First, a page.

But now? I’m a secure, strong, intelligent woman. I have a college degree. I’ve traveled around the world. Both of my parents were CEOs and set strong examples of leadership. I don’t know how I allowed someone to get in my head so much, but I did. And little by little, I dug myself out.
I’m still on the receiving end of my ex-husband’s anger when we exchange our children and via email and text message. But now I focus on what I can control, because I certainly can’t control him.
I attended therapy once a week. Sometimes twice. I found a weekly support group and attended religiously. I fell asleep to YouTube meditations every night. I found a fabulous, no-bullshit lawyer who took on the stress associated with divorce. I got together with friends at least twice a week, and I let them help me even when all I wanted to do was turn into a shut-in who wears sweatpants and cries over HBO documentaries and Coke commercials. I forced myself to notice things, to feel connected. Monarch butterflies on a morning walk. The cotton candy clouds at dusk. There were infinite moments of grace when I literally felt like the universe was picking me up and giving me a warm hug when I needed it most.
We finalized the divorce a year-and-a-half ago. It was expensive and nasty and I’m still on the receiving end of my ex-husband’s anger when we exchange our children and via email and text message. But now I focus on what I can control, because I certainly can’t control him. I can control my parenting when my sons are in my care. I can control my perspective when I find myself slipping into victim mode by practicing gratitude for what I have and trusting the narrative the universe has in store for me. I can control developing healthy friendships and modeling healthy behavior in front of my boys.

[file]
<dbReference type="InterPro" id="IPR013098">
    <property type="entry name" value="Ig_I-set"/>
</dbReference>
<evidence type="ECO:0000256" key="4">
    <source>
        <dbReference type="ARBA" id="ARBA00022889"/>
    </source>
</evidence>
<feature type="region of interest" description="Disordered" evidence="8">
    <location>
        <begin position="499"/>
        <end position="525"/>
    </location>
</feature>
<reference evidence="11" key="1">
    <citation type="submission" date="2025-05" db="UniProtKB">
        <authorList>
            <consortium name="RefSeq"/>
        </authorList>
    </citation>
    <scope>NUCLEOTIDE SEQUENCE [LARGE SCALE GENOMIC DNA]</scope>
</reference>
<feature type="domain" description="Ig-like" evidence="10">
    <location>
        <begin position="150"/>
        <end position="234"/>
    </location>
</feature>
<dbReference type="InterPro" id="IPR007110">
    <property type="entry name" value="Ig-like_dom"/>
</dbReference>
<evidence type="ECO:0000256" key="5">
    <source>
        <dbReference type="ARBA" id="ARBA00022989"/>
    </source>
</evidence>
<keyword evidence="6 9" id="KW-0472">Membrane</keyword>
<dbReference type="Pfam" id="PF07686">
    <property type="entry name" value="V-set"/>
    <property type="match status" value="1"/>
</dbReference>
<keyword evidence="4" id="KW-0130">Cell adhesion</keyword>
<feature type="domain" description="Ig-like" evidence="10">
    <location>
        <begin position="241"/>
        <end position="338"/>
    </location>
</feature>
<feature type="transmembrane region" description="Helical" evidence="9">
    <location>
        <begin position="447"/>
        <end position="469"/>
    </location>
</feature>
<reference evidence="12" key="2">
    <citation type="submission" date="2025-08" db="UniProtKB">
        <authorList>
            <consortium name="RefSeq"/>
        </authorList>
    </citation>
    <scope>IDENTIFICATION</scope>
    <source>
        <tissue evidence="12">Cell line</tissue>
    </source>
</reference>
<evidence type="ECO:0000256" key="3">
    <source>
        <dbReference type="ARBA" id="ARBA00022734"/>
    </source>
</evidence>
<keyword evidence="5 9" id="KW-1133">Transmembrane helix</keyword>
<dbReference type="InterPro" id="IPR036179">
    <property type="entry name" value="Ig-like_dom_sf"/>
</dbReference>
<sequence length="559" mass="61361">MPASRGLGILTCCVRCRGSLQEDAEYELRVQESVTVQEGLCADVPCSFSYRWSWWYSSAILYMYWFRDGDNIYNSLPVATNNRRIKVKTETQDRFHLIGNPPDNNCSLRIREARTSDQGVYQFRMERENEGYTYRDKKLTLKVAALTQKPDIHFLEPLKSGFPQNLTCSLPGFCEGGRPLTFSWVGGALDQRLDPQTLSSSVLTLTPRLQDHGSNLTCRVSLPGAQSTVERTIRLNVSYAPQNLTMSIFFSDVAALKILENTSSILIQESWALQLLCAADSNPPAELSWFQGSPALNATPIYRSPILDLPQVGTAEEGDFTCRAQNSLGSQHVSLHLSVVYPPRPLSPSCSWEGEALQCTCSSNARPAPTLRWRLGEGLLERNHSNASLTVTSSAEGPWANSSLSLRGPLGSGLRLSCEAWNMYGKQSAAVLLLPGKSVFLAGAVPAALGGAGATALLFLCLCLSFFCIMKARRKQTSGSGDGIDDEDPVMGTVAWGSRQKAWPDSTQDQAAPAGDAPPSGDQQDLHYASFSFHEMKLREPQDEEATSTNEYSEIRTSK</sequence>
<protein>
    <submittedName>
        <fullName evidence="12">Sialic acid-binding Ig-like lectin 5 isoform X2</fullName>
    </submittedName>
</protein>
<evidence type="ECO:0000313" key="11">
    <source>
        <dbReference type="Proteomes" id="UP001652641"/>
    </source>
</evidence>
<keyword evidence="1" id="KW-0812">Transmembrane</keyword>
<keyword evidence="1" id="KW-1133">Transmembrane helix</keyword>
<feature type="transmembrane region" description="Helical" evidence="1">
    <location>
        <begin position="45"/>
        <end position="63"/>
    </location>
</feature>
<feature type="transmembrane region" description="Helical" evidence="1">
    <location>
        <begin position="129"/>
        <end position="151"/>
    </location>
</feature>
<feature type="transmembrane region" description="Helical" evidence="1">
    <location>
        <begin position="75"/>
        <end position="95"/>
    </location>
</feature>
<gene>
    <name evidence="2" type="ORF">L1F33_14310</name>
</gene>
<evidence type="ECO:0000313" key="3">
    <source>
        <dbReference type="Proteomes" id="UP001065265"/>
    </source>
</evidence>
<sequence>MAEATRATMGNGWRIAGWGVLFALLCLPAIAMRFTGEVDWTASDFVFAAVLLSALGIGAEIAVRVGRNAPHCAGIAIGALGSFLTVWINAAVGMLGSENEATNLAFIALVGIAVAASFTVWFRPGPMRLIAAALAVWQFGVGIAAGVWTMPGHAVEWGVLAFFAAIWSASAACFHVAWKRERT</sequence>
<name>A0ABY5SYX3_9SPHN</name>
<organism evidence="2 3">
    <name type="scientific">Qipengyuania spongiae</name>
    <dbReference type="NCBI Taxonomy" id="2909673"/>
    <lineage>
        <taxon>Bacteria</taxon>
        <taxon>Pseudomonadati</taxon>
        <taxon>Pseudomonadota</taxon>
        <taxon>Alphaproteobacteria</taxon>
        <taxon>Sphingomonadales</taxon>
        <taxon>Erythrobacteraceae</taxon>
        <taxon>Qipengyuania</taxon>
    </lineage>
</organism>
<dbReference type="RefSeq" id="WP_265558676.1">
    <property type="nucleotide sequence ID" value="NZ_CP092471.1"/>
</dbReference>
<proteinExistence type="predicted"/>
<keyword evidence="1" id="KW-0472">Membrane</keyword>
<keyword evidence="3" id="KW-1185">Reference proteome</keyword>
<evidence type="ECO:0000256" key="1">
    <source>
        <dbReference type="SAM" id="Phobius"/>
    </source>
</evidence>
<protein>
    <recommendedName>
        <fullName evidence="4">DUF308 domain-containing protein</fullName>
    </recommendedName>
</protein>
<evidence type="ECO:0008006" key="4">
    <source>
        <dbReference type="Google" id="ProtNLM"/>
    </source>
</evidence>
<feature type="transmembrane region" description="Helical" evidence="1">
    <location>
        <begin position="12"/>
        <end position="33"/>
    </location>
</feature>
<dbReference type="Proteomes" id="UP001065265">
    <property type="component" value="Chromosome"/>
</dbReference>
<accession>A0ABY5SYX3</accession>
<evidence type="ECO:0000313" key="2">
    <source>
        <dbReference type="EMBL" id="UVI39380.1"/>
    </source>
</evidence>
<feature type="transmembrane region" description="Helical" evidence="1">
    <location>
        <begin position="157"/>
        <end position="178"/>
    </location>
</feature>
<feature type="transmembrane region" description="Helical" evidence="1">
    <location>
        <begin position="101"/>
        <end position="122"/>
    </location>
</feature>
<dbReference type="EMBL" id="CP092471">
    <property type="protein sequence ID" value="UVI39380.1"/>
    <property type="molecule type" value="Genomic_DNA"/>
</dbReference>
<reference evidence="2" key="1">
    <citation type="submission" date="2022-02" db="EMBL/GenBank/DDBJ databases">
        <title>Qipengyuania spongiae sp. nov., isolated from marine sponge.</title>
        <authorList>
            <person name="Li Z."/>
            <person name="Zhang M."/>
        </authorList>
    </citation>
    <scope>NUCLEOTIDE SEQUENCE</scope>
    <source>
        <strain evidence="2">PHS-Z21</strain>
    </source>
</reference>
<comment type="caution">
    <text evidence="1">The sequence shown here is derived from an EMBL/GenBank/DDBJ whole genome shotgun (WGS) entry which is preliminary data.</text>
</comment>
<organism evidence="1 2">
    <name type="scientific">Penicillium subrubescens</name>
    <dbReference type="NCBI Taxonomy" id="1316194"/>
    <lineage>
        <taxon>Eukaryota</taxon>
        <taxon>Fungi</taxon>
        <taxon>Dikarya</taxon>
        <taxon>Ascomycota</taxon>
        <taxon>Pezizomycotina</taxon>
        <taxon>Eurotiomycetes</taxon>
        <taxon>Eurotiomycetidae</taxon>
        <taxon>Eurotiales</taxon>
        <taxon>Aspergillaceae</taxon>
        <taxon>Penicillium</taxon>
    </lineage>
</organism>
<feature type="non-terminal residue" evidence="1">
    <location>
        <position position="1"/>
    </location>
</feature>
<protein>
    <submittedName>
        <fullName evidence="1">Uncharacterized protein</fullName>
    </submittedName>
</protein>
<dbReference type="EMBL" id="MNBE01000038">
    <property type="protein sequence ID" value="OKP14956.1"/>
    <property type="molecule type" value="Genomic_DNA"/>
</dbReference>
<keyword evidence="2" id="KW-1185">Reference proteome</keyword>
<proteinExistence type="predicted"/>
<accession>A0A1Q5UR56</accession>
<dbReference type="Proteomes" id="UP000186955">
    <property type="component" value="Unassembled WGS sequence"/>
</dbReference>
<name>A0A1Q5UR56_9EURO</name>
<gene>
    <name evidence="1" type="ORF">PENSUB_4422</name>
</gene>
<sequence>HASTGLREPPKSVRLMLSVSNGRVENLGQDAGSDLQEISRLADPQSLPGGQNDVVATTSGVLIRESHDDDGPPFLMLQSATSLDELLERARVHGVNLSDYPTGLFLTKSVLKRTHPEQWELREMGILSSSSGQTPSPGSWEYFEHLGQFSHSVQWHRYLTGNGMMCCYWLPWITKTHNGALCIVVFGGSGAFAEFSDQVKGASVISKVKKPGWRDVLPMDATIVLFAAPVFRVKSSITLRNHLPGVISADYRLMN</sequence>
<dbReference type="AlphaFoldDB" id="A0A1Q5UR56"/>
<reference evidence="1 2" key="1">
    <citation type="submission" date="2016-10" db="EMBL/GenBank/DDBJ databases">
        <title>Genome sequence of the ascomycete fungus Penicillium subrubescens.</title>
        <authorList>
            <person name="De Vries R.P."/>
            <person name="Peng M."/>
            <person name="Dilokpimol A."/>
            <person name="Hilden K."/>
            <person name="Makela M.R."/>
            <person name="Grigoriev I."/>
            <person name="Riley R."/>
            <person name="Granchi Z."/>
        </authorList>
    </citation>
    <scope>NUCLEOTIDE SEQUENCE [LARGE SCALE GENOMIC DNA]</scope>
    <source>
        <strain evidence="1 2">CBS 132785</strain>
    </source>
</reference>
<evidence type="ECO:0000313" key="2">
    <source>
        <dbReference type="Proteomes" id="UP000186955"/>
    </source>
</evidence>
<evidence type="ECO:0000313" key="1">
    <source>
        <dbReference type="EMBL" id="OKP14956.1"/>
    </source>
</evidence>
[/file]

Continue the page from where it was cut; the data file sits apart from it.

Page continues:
So I do small things. I ask my oldest son three questions every night: How were you kind today? How were you brave today? What are you most grateful for? I hope I’m hard-wiring his brain to display acts of compassion and thoughtfulness. When my 2-year-old takes off his diaper and proudly pees on the floor and looks up at me and laughs, I pick him up, bring him to the bathroom, and I laugh, too. (OK, I also cringe.) When my 3-year-old asks my “why” for the umpteenth time, I smile and try to explain the answers to his important questions in toddler terms. And when my 8-year-old has his feelings hurt at school by unkind words or juvenile thoughtlessness, I tell him all he can control is his reaction and his behavior, and remind him that he’s amazing and is loved.
Should you find yourself in a similar situation or something worse, please reach out to others. Find support. Get into therapy. Talk about your fears openly and without hesitation or fear of judgment. Ask for help. Meditate. Go for walks and get outside. Cry when you need to, because it means you’re human and you should be proud of that.
I truly believe it is our natural inclination to help others, and once I shared my fears and my pain openly and honestly, my people gathered around me and lifted me up when I couldn’t do it myself.
Two years after getting that text message, I’m in the thick of single parenting three boys who are little and malleable and, to be honest, exhausting. I’m knee-deep in diapers and tantrums and brotherly wrestling and three small people vying for my attention at all times. I cherish the times I can go to the bathroom without interruption.
Being a single parent is the hardest job I’ve done. But when I watch my oldest son hold the door open for others, my middle son give his friend a hug, or my youngest son smile from ear to ear, my heart feels full and I come back to what I’m creating in these three little boys. Today I try to live my life with candor and grace and find humor in my comical missteps along the way. Rather than focus on the pain, I shift my attention to the good stuff. Because there’s a lot of it once you go digging.
- Culled from www.popsugar.com